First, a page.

The Complainant contends that the Respondent’s use of the Domain Names is not legitimate or fair because it is tarnishing the Complainant’s marks by inaccurate and unfair content. The Panel accepts that the malicious dissemination of deliberately misleading material would not constitute legitimate or fair use. However, it is not the function of a Panel under the Policy to evaluate the merits of rival contentions on matters of public controversy. Unless it is clearly shown that the content is deliberately false and malicious, the principle of free speech must prevail.
The Panel has carefully considered the Complainant’s criticisms of the content of the Respondent’s website on this basis. The Panel is not satisfied that the content is deliberately false and malicious so as to warrant a finding that the Respondent’s use of the Domain Names is illegitimate and unfair on this account.
The Complainant also contends that the Respondent’s use of the Domain Names is illegitimate and unfair because it is diverting users from the Complainant’s website by misleading them. As to this, the Panel has concluded above that the Domain Names are not likely to cause significant confusion with any mark in which the Complainant has rights.
The Panel considers that the Respondent’s longstanding use of the Domain Names for a website criticising the subject ordinarily described by their SLD is such as to give rise to a legitimate interest of the kind envisaged by the Policy, paragraph 4(c)(iii).
The Panel does not regard the lapse of the domain name <britishmeat.co.uk> as detracting from this conclusion.
Accordingly, the Panel finds that the second requirement of the Policy is not established.
C. Registered and Used in Bad Faith
The Complainant appears to accept that the examples of evidence of bad faith in the Policy, paragraphs 4(b)(i) and (iv), do not apply since there is no evidence that the Respondent registered the Domain Names for the purpose of selling them to the Complainant, or that he is using them for commercial gain.
The Complainant contends that the other examples of evidence of bad faith in the Policy, paragraphs 4(b)(ii) and (iii), do apply.
As regards paragraph 4(b)(ii), the Panel is not satisfied that the Respondent registered either of the Domain Names in order to prevent the Complainant from reflecting its mark in a corresponding Domain Name. It seems that the Complainant had already registered <britismeat.org.uk>, and the Respondent had no reason to suppose that the Complainant would want to use the Domain Names as well.
As regards paragraph 4(b)(iii), the Panel does not accept the Complainant’s
contention that it is a "competitor" of the Respondent within the
meaning of this provision. The situation here is different from that in WIPO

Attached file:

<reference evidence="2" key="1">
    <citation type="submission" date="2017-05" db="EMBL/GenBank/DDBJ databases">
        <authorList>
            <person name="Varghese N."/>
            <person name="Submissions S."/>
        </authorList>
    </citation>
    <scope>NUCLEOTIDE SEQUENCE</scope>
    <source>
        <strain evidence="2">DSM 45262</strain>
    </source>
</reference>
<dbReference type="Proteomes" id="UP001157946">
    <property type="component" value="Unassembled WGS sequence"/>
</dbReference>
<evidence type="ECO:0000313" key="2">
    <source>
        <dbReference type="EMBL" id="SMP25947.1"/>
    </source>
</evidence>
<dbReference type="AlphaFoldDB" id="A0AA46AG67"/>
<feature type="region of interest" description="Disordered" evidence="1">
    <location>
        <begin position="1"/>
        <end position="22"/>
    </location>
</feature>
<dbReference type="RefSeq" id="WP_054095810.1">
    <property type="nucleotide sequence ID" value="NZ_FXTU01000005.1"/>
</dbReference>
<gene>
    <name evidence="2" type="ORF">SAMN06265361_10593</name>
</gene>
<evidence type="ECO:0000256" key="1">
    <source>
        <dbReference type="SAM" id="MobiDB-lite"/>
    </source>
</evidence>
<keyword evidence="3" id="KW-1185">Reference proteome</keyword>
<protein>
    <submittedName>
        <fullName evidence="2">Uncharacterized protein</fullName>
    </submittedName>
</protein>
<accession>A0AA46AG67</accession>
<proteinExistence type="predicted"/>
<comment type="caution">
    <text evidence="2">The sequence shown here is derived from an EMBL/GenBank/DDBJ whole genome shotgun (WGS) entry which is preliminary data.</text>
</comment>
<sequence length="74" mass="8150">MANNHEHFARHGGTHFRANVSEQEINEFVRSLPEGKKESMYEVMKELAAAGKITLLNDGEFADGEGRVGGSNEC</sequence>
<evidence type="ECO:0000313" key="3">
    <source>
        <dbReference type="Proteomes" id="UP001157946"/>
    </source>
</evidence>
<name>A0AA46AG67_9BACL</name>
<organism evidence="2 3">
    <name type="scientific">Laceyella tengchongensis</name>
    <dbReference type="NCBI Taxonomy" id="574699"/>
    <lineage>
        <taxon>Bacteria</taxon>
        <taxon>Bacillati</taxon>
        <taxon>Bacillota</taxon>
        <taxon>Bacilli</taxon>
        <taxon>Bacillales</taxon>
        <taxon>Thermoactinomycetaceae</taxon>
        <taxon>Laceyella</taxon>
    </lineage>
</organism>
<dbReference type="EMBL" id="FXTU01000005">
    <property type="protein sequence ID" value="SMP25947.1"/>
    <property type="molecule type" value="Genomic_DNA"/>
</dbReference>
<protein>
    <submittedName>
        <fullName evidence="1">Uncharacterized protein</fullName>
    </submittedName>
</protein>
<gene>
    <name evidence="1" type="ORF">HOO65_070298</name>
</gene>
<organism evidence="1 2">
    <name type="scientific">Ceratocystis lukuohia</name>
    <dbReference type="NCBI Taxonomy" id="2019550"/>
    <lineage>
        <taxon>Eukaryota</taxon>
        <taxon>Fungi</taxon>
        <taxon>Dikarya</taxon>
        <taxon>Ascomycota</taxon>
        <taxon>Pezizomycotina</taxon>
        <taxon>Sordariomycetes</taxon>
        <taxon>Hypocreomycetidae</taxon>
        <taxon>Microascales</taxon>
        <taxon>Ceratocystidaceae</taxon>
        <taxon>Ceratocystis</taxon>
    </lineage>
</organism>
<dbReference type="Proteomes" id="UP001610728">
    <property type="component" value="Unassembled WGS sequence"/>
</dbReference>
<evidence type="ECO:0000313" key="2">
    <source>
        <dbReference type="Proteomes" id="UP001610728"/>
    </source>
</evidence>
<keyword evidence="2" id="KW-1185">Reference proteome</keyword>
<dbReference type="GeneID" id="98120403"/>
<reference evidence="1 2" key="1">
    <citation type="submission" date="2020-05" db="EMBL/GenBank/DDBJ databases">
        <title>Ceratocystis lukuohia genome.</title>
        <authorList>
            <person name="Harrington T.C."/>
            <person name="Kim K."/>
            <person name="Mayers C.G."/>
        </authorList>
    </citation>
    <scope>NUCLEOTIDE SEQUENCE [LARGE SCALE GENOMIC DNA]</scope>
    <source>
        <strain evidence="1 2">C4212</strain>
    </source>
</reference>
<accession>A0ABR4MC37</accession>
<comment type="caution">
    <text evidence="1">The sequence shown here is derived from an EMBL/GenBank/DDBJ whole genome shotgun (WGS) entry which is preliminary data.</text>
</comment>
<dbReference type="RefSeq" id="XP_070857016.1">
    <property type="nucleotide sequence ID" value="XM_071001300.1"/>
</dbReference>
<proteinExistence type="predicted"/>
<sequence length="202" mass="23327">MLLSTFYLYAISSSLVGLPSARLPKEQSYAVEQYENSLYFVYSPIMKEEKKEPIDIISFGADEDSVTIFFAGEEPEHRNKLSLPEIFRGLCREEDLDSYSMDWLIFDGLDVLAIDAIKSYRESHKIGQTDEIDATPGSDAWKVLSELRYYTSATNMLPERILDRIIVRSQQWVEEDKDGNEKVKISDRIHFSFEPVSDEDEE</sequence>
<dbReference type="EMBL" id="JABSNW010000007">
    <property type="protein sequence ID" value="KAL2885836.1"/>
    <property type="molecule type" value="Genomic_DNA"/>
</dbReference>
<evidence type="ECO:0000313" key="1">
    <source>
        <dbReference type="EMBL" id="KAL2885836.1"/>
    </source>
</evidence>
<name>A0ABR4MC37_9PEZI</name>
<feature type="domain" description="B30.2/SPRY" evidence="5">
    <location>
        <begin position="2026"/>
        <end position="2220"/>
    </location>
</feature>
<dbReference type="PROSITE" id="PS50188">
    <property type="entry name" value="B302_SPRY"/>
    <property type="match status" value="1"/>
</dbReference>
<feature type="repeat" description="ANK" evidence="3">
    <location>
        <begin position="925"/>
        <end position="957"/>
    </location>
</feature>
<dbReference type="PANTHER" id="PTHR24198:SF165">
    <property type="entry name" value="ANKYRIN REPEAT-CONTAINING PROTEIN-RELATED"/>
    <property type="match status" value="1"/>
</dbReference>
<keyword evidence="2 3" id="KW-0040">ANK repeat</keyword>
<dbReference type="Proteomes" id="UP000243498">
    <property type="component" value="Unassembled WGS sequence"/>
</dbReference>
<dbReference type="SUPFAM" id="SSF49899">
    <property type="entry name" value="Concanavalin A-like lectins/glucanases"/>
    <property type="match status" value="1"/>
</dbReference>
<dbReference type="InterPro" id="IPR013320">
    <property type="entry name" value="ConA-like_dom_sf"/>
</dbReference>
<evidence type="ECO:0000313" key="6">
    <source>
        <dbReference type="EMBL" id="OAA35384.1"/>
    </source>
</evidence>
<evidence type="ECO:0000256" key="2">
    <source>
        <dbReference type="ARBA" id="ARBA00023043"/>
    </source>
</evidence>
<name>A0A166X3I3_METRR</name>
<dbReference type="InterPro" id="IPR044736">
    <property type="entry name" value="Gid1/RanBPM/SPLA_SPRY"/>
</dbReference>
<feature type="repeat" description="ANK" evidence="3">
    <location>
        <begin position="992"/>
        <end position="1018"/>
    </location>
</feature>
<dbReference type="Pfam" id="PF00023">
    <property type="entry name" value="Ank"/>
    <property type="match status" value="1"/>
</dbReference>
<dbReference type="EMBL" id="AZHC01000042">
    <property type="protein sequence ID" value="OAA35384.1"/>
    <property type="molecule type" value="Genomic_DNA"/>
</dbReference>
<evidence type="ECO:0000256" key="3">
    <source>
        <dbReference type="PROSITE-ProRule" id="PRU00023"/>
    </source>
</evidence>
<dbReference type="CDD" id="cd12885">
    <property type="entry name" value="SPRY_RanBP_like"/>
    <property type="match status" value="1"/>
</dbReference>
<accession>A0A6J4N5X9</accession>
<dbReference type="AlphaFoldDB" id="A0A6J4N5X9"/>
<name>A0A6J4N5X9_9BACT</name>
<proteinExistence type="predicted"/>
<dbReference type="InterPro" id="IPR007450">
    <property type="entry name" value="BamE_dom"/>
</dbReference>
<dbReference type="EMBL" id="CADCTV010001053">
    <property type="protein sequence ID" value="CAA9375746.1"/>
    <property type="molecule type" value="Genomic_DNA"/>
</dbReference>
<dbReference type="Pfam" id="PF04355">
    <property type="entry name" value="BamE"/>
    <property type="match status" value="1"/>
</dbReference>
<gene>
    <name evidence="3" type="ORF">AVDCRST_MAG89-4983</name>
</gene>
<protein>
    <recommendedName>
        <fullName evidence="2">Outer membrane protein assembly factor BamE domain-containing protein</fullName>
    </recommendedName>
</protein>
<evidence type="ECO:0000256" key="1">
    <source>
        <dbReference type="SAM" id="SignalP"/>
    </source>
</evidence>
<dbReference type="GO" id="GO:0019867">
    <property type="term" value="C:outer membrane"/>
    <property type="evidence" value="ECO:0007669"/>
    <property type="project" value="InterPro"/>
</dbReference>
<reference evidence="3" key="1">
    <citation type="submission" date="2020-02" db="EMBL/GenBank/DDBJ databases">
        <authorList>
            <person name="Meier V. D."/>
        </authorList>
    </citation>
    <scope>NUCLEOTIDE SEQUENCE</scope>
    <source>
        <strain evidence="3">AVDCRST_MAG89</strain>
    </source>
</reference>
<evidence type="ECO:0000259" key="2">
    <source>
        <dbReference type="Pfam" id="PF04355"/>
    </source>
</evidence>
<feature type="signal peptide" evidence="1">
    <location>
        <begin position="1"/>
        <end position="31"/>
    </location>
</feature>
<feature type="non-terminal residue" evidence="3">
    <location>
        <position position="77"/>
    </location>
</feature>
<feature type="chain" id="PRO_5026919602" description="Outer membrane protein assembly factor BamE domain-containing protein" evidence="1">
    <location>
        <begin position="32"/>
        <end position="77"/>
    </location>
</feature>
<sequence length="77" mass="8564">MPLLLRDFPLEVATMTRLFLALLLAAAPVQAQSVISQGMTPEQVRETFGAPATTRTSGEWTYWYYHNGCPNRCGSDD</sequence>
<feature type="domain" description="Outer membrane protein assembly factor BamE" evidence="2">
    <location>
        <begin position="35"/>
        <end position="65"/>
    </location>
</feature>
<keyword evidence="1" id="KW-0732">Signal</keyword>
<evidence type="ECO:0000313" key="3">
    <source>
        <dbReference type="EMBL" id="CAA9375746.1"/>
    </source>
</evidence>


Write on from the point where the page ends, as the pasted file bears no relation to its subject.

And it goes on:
Case No. D2000-0279, <kwasizabantu.com>, where the parties were rival
religious groups, and this Panel does not agree with the application of this
provision in WIPO Case No. D2000-0869,
<estelauder.com>. In this case the parties are not "competitors"
in any reasonable sense of the word.
However, the categories set out in the Policy, paragraph 4(b), are only examples of matters which may be evidence of bad faith. To reach a finding on the third requirement of the Policy, it is necessary to consider in the round whether the Domain Names have been registered and are being used in bad faith.
Contrary to the Complainant’s contention, the Panel does not regard the Respondent’s use of the phrase "British meat" in the Domain Names and in metatags as evidence of bad faith. The Panel considers that the Respondent was and is entitled to use this phrase to identify his site as containing information about British meat. Nor is the inclusion of a metatag comprising the full name of the Complainant inappropriate in relation to a page whose text makes specific criticisms of the Complainant’s conduct in relation to BSE.
The Complainant is right in a sense to accuse the Respondent of seeking to disrupt some of the Complainant’s activities, in particular its promotion of British meat. However, the Panel considers that the Respondent is, in principle, entitled to express views critical of the British meat industry, and this cannot in itself be regarded as evidence of bad faith.
The Complainant’s criticisms of the content of the Respondent’s website have been discussed above in considering whether the Respondent has a legitimate interest in respect of the Domain Names. For the reasons set out above, the Panel does not consider that these criticisms support a finding of bad faith.
The Complainant’s contention that the Domain Names are being used to divert Internet users seeking the Complainant’s website by creating a likelihood of confusion has also been discussed above. The Panel has concluded that this contention is not made out.
The Panel finds that the third requirement of the Policy is not satisfied.
7. Reverse Domain Name Hijacking
Reverse domain name hijacking is defined in the Rules, paragraph 1, as using the Policy in bad faith to attempt to deprive the domain-name holder of a domain name. Although the Panel has dismissed the Complaint, the Panel is not satisfied that the Complainant invoked the Policy in bad faith.
For all the foregoing reasons, in accordance with paragraphs 4(i) of the Policy and 15 of the Rules, the Panel denies the Complaint and rejects the allegation of reverse domain name hijacking.
Dated: October 27, 2003